"If the seven sins are 'deadly' in any sense, perhaps, it is because of their apparent innocuousness, their insidious subversiveness, their undeniable ordinariness," writes philosopher Robert C. Solomon in the introduction to this sophisticated examination of the vices that were singled out by Pope Gregory the Great and have been for years since as the basis for thousands of sermons. "They may have their origins in minor lapses, untempered impulses, unchecked childhood habits. . . . It is sin that gives us each 'the face that we deserve' the grimace of envy, the scowl of anger, the leer of lust, the puffy arrogance of pride, the droopiness of sloth, the hungry eyes and slight drool of greed and gluttony."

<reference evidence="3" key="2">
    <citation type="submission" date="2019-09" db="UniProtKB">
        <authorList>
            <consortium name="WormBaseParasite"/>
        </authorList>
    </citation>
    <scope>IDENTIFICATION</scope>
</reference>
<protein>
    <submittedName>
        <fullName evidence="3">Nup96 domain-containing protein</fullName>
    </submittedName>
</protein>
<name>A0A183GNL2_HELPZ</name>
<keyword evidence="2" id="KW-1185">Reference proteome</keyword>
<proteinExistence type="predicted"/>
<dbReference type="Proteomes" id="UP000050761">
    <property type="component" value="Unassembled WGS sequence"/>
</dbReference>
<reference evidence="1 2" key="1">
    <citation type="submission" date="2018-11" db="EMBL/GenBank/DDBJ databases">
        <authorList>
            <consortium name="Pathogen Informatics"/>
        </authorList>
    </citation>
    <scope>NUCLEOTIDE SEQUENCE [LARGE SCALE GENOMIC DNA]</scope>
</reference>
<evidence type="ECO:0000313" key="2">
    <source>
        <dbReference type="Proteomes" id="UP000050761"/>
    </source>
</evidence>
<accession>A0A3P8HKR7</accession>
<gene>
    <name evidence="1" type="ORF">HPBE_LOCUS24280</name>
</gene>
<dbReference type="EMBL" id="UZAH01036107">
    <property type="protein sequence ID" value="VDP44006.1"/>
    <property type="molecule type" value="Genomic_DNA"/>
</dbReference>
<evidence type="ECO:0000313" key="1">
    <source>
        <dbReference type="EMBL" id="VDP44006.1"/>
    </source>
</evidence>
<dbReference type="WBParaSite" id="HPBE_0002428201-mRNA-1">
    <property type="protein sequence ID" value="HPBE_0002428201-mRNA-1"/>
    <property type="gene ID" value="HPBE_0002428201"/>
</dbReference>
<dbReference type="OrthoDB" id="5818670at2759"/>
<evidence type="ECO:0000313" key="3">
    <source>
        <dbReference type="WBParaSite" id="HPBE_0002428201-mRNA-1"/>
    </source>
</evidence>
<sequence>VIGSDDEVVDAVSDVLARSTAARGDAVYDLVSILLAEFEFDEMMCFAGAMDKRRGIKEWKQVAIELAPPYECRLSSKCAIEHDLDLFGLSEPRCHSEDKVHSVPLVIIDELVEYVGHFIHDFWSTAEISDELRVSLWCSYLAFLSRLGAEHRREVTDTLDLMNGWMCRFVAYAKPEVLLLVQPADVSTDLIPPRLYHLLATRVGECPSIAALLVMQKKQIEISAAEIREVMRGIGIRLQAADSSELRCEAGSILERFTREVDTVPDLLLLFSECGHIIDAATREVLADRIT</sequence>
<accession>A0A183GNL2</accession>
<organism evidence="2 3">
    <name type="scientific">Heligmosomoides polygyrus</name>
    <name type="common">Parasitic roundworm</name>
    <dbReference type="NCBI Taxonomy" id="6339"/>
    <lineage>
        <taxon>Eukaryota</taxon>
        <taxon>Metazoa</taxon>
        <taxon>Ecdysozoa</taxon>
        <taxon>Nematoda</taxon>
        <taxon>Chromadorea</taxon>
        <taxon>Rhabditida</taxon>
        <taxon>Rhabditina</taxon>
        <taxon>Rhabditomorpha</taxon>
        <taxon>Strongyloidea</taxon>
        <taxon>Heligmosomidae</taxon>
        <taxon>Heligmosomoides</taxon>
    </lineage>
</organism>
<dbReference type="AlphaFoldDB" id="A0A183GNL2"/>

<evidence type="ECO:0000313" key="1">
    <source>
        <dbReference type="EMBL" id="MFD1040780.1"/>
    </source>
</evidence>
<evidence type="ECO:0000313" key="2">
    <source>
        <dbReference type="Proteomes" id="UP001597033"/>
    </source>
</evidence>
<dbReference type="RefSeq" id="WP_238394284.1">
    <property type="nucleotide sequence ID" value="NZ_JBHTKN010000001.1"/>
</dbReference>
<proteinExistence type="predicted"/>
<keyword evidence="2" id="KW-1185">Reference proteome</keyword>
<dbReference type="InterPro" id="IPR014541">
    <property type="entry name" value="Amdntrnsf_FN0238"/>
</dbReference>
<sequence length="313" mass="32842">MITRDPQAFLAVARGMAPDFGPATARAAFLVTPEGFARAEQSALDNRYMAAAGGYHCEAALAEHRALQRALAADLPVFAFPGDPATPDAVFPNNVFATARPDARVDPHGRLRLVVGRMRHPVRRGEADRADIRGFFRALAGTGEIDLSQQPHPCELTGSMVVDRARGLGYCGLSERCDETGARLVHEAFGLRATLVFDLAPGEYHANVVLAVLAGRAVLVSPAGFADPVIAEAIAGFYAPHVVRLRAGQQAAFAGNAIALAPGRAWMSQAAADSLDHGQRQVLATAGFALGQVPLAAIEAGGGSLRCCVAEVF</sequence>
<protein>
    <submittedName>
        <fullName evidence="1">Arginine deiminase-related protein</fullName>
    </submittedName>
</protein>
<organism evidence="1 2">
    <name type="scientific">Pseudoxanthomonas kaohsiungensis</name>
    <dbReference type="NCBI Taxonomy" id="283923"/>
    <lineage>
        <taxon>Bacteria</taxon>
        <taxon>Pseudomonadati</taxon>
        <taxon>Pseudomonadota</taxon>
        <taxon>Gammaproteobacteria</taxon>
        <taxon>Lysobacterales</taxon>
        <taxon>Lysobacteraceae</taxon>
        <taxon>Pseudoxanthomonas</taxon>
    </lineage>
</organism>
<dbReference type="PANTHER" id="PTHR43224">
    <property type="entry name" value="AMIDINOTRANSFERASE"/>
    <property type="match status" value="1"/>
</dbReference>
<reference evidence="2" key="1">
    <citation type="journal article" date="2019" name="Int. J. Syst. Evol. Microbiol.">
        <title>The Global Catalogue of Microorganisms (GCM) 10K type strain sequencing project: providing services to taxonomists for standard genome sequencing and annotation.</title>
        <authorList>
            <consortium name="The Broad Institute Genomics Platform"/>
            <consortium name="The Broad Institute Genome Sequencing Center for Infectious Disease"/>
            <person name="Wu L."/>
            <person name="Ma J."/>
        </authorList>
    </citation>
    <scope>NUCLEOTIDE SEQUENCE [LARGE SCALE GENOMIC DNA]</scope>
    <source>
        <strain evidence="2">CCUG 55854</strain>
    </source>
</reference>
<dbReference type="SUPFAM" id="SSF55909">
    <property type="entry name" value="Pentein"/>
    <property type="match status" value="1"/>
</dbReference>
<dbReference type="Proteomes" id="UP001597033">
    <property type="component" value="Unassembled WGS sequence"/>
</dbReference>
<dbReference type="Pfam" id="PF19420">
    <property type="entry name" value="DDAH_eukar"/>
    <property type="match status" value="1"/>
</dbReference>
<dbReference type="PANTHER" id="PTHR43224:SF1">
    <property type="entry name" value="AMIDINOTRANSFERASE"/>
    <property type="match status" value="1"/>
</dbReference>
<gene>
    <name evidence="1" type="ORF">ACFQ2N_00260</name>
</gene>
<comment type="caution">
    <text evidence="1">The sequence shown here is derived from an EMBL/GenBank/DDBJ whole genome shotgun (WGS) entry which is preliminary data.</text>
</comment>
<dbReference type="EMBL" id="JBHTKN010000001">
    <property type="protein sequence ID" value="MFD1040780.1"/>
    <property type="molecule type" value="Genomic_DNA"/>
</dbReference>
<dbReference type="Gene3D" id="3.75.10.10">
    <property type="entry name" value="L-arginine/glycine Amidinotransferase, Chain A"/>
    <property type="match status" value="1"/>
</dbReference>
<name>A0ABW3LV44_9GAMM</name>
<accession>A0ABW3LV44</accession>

The essays by William Ian Miller, a professor of law; Jerome Neu, a professor of philosophy; Thomas Pynchon, a novelist; James Ogilvy, a consultant; Elizabeth V. Spelman, a professor of philosophy; William H. Gass, a novelist and philosopher; and Don Herzog, a professor of law add up to a fetching sampler of moral discourse on human desire. Here you will find stimulating philosophical assessments of moderation, sour grapes, toxic wealth, and loss of control.